Kingston predicts SSD will be $1 per GB in 2011

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KitGuru has seen an interview with a Western Digital VP who claimed that the SSD would never seriously impact the sale of hard drives because the cost was so high. The world has spun through space several times since then and now SSD is very affordable. KitGuru puts Steve Hall, Kingston’s Product Development Manager for EMEA onto the hot seat and cranks the lights to maximum. He’ll crack. We’re sure. And our devilish instruments will be there to capture any useful information he leaks.

We started with the price cuts that are likely with SSD, Hall replied “While products are performing faster and faster, there is a real downward trend on price. Since Solid State Drives were first introduced to the market, we’ve seen a 50% price reduction year on year”.

Steve Hall Kingston KitGuru Kingston predicts SSD will be $1 per GB in 2011

Steve Hall is predicting a global take over for SSD

In most economics lessons, they will tell you that there is a relationship between price and the number of units shipper. Hall confirmed this for KitGuru, “In 2009, SSD accounted for less than 2% of Kingston’s revenues. In 2010 it’s going to be around 10% of our revenues”.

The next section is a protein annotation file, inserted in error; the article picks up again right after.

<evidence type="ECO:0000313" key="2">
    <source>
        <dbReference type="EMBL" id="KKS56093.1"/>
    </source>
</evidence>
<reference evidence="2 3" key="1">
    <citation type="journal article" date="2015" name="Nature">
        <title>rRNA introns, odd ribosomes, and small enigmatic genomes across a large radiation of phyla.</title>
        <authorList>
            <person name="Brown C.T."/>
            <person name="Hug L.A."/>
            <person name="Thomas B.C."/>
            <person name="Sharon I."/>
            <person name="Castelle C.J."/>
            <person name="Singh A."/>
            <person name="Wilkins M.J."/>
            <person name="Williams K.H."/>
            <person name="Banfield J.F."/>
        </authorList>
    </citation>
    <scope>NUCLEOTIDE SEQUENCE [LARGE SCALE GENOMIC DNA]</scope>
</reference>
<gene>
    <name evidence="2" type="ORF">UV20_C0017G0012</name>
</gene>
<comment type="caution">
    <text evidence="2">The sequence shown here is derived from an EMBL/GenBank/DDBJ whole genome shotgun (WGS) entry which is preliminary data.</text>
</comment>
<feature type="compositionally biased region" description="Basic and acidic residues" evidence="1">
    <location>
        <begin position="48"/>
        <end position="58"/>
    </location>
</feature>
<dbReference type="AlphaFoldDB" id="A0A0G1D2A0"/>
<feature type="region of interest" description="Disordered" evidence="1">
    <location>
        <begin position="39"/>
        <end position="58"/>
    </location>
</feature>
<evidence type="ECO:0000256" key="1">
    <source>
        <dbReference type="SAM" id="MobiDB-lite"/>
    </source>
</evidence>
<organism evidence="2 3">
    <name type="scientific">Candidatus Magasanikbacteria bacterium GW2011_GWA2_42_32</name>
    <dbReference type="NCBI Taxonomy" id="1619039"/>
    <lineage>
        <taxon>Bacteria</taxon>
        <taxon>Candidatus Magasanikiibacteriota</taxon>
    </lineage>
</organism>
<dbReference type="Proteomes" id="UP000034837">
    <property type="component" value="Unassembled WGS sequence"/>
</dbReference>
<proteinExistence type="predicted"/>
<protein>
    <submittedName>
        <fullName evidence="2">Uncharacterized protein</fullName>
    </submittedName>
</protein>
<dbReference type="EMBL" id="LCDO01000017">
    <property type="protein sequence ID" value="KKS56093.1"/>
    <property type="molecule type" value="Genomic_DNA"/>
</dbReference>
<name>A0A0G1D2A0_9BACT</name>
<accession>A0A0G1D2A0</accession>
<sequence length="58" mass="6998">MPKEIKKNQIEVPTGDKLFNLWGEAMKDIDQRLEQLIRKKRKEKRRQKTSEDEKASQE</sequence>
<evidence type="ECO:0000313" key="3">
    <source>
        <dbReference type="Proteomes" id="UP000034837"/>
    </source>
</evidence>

OK, so the price went down and demand went up, but how much more SSD product is Kingston shipping? Hall told us “It’s been amazing. From the start, Kingston has been seeing an increase in SSD shipments of around 300% quarter on quarter”.

128GB Kingston SSD Now KitGuru Steve Hall Kingston predicts SSD will be $1 per GB in 2011

These 128GB drives will be all the rage in 2011

While KitGuru Labs regularly play with 256GB and 512GB SSD products, our casual testing has revealed that you can get a decent system up and running with a 64GB drive. We put this to Hall, “Well price is a big issue here. Smaller drives can definitely serve a useful purpose, but when Kingston’s 128GB drives drop to just over £100 by the end of 2010, then we believe there will be strong interest, from experts and casual users alike, to move across to SSD”. So Kingston is predicting a movement in sweet spot to 128GB. Sounds logical to KitGuru.

We asked Hall why Kingston was such a popular choice, he replied “In the 20 years that Kingston has been helping to drive the memory market forward, we have always been seen as a performance-upgrade. The kind of memory product customers choose when they want a boost. SSD plays perfectly into that expectation. Boot from a Kingston SSD and your world is definitely a better place. Better, faster and a lot more responsive”.